In the book JESUS AMONG FRIENDS AND ENEMIES (edited by Chris Keith and Larry Hurtado) there is a chapter in the friends part titled “Secret Disciples.” David M. Allen presents a thoughtful discussion of two interesting characters in the biblical record: the two Jewish leaders Nicodemus and Joseph of Arimathea. Allen suggests the night visit of Nicodemus to Jesus (John 3:2) indicates “someone who is potentially sympathetic to Jesus but unwilling to express that publically” (p.158). Citing John 19:38, Allen suggests Joseph of Arimathea became a “secret disciple, one who wishes to be associated with Jesus, but seemingly not in public.” (p. 167).
When I first saw the chapter title “Secret Disciples,” and still as I think about it now, I’m not sure a person can be a secret disciple. The terms sounds like a contradiction to me. The purpose of this post is not to criticize what Allen has written. His chapter is carefully researched and written, well worth reading. I want to use his essay to challenge and stimulate our thinking.
The New Testament seems to teach that the very nature of being a disciple means one has declared allegiance to Jesus. For example, in Matthew 10:32 Jesus promised, “Whoever acknowledges me before others, I will also acknowledge before my Father in heaven. But whoever disowns me before others, I will disown before my Father in heaven.” In the Sermon on the Mount Jesus used two metaphors to describe His followers that contradict the idea of being a secret disciple. While neither “the salt of the earth” (Matthew 5:13) nor “the light of the world” (Matthew 5:14-16) demands a confession as such, it’s not easy to reconcile how a person could be both salt and light as a secret disciple. A Christian’s witness as salt and light does not have to be overt, but both do speak to a disciple’s influence.
One of my favorite New Testament teachings on this subject is in I Peter 3:15b, “Always be prepared to give an answer to everyone who asks to give the reason for the hope that you have.” The instruction to be prepared to respond when asked about one’s faith suggests the believer’s lifestyle has created interest. Similar to the images of salt and light, living with an obvious hope that others take note of does not have to be overt. But equally important to the instruction of I Peter 3:15b is the manner in which the writer tells us we are to answer. I Peter 3:15c cautions, “But do this with gentleness and respect.” Too often Christians acknowledge Jesus before others and answer questions about their hope and faith without gentleness and respect. With gentleness and respect calls us not to be arrogant, or condescending, or combative, or judgmental.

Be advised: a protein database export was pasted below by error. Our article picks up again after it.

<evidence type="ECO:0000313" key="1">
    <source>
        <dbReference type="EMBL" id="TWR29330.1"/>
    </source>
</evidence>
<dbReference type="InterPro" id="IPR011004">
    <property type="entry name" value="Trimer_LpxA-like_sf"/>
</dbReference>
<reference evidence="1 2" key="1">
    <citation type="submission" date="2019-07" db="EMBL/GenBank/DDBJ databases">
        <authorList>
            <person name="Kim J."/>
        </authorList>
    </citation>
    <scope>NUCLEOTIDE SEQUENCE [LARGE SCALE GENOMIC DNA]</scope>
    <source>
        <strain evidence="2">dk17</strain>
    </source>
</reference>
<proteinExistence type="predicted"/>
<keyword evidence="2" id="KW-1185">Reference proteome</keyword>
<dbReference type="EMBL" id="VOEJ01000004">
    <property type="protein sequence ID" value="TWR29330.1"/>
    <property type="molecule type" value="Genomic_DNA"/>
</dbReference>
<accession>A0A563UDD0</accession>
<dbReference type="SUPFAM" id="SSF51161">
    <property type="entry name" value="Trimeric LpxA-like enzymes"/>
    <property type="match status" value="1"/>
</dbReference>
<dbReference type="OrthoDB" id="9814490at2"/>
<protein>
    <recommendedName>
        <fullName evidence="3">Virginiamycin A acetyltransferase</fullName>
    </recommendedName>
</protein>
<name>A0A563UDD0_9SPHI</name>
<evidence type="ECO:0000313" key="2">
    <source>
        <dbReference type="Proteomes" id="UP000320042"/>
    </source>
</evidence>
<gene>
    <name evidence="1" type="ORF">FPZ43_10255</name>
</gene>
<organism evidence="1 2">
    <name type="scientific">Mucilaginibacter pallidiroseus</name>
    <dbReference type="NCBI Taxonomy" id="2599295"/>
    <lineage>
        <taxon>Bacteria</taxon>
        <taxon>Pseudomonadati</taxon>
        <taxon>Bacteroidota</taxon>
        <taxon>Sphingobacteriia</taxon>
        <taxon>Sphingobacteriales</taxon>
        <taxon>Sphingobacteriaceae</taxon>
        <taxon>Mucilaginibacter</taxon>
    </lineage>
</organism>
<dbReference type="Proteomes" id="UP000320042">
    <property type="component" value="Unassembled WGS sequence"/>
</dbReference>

To be potentially sympathetic to Jesus but unwilling to express that publically, or to wish to be associated with Jesus but not in public, hardly gives a person the opportunity to acknowledge Him, to be the salt of the earth or the light of the world, or to live in such a way that one would be asked the reason for his or her hope.
I have often told the story of a little boy answering the door with his mutt dog when a door to door salesman knocked. Trying to create goodwill, the salesman noted the dog and asked, “What kind of dog is that?” The boy proudly answered, “He’s a police dog.” Puzzled, the salesman remarked, “He doesn’t look like a police dog.” The boy responded, “He’s in the secret service.” There very well may be unique situations when it would be necessary to be a secret disciple; but generally speaking a secret disciple is an oxymoron.
What do you think?
Feel free to leave a reply below and/or share this post on Facebook or other social media.
photo credit: g.henry.photo <a href=”http://www.flickr.com/photos/128454206@N02/33362057896″>S10 – Sais-tu garder un secret ?</a> via <a href=”http://photopin.com”>photopin</a> <a href=”https://creativecommons.org/licenses/by-nc-nd/2.0/”>(license)</a>